Gerrid Smith, CEO & Founder of Property Tax Loan Pros

2. Facebook, Messenger, Truecaller, Audio Player

Most of the free apps collect your personal data from your device, and two giant companies collect all of your information. There are 4 most common apps that actually expose your identity are Facebook, messenger, truecaller, and finally, audio player. 

We have noticed that Facebook now tracks all of your data through your phone. These are: how many times you have unlocked your phone, which apps you use more, what you do with those apps, how you communicate with others, everything. 

Truecaller does the same thing. It shows your name and location to others if someone types your number in the app dialer. You might notice that 3rd party audio players like ymusic ask for your permission to access your contact and record your audio. Besides, it tries to sync with its servers even if it doesn't have anything to sync.

We highly suggest you avoid these apps. You have to ensure your data safety. Try to give as little information as possible to the app developers. Be safe. 

Tom Burt, the Executive Vice President at Scarlett cyber security USA

3. FaceApp

FaceApp is a face-altering program that potentially compromises users' privacy. It's unclear what the software does with your likeness if you enable it to snap your picture, similar to Voilà AI Artist. The selfies uploaded to FaceApp belong to the app, according to the app's terms of service.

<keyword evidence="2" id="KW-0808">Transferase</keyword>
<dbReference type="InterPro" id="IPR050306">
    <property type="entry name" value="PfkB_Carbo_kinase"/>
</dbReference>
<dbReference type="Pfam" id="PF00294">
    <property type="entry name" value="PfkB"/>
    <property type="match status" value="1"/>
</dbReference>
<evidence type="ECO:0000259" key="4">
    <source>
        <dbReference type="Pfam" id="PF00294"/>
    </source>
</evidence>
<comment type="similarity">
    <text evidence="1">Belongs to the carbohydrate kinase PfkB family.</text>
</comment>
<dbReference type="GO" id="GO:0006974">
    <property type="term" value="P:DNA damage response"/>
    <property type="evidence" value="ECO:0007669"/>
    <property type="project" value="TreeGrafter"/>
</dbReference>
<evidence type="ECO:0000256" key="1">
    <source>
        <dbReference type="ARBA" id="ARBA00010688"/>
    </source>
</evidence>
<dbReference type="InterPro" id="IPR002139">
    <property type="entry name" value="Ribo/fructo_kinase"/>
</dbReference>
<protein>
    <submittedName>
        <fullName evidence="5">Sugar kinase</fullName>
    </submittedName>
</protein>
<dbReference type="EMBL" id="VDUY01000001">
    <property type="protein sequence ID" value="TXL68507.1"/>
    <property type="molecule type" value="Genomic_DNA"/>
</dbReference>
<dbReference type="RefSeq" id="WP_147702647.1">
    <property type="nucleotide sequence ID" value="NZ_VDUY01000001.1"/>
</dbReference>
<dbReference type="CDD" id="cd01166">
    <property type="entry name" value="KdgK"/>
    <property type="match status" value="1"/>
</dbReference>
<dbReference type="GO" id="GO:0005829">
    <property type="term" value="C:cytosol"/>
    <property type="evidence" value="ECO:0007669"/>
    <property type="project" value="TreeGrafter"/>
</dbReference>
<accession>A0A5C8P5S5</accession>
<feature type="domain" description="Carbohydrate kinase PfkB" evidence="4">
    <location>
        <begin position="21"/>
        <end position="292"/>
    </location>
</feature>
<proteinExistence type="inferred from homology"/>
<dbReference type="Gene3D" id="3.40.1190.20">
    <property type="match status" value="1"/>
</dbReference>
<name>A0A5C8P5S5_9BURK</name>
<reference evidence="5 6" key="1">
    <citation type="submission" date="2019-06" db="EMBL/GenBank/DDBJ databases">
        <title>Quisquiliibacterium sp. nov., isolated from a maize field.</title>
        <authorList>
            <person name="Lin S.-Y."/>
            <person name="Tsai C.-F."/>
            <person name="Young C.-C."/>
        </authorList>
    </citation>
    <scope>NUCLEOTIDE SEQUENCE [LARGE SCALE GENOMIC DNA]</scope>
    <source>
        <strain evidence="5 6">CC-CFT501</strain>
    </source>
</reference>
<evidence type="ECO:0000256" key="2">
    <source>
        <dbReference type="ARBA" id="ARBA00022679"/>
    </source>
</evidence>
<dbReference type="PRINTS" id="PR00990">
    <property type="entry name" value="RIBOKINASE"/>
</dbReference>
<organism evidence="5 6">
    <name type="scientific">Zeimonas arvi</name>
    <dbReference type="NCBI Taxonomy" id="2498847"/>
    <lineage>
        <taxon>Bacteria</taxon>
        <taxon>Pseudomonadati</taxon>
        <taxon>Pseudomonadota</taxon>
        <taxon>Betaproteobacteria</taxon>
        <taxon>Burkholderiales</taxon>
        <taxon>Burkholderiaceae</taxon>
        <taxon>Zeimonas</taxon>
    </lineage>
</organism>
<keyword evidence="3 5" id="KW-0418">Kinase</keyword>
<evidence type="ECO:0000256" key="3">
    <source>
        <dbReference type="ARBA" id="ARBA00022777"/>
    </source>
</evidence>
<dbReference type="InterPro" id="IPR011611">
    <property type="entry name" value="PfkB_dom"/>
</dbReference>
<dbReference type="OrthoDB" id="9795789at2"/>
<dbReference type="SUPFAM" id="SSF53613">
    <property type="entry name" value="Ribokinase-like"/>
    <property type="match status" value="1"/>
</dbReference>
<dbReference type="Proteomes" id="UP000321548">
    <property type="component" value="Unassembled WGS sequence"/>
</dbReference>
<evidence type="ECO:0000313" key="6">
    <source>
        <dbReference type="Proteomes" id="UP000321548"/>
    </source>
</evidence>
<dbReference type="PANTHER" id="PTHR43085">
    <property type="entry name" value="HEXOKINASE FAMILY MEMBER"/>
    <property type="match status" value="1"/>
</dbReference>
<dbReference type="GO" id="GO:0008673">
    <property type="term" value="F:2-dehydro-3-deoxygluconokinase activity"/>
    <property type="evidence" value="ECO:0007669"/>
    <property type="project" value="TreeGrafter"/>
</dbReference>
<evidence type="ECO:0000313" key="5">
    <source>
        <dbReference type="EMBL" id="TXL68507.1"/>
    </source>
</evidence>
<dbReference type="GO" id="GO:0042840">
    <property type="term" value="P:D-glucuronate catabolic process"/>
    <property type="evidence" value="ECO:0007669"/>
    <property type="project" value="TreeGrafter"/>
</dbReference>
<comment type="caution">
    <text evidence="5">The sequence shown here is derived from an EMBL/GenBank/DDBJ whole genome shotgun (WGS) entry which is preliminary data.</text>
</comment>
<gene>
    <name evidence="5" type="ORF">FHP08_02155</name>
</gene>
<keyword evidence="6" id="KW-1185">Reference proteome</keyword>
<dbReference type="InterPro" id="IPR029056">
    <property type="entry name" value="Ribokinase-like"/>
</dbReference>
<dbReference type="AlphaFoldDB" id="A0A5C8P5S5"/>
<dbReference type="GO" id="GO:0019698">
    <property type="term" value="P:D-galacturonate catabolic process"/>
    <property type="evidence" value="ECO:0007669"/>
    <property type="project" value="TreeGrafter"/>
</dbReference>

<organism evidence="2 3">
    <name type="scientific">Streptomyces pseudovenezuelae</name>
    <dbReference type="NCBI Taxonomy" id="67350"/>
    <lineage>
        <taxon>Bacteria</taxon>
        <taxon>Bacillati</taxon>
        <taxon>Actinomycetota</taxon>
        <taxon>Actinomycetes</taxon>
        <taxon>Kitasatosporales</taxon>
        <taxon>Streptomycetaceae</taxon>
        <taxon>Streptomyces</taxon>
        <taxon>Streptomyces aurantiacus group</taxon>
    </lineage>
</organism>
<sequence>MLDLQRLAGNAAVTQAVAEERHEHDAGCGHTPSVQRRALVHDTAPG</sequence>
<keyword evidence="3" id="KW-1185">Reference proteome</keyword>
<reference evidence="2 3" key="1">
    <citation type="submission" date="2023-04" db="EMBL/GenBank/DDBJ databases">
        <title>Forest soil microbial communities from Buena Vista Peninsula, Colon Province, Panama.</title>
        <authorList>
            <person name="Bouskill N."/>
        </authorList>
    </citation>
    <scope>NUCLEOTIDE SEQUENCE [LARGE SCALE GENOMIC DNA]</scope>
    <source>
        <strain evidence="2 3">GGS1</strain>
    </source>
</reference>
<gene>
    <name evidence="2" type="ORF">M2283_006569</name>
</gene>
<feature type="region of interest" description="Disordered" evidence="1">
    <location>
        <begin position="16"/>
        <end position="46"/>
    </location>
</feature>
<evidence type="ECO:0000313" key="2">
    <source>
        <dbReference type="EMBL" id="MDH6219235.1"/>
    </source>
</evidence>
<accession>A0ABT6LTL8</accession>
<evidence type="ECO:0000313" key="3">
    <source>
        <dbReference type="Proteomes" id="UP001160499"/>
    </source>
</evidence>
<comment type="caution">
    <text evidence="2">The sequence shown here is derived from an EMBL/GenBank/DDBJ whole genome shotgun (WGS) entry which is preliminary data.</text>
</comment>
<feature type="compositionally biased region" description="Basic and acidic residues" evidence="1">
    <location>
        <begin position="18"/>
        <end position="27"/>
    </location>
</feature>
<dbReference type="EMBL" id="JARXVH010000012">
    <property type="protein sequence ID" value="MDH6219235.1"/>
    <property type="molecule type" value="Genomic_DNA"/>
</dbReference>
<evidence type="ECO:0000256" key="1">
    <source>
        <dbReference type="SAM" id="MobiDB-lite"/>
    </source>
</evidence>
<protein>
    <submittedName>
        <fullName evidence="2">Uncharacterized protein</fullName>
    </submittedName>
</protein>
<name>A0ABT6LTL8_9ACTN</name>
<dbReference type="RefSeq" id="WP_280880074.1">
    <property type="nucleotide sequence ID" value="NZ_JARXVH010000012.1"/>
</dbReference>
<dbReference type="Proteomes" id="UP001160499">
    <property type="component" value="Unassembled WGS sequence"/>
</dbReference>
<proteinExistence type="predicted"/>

After that, you can “use, reproduce, alter, adapt, create derivative works from, distribute, perform, and display your User Content” for free. Users should take notice of this line of fine print. Users' faces could once again be utilized in ways they would not ordinarily consent to. 

Rodney Yo, CEO & Founder of Best Online Traffic School

4. Apps For Games And Puzzles

The majority of individuals don't give free puzzles and game applications much thought. Unfortunately, when malware and other harmful code are hidden, this might come back to hit you hugely. Because malware-spreading apps try to reach as many people as possible, it's typical to see advertisements for them on social media. Rugby Pass, Flying Skateboard, and Plant Monster are just a few examples. 

For a complete list of 21 awful gaming apps, you should delete them from your device, tap, or click. Malware isn't the only problem. Most games collect a lot more data than you might think. Take, for example, the wildly popular game Words with Friends.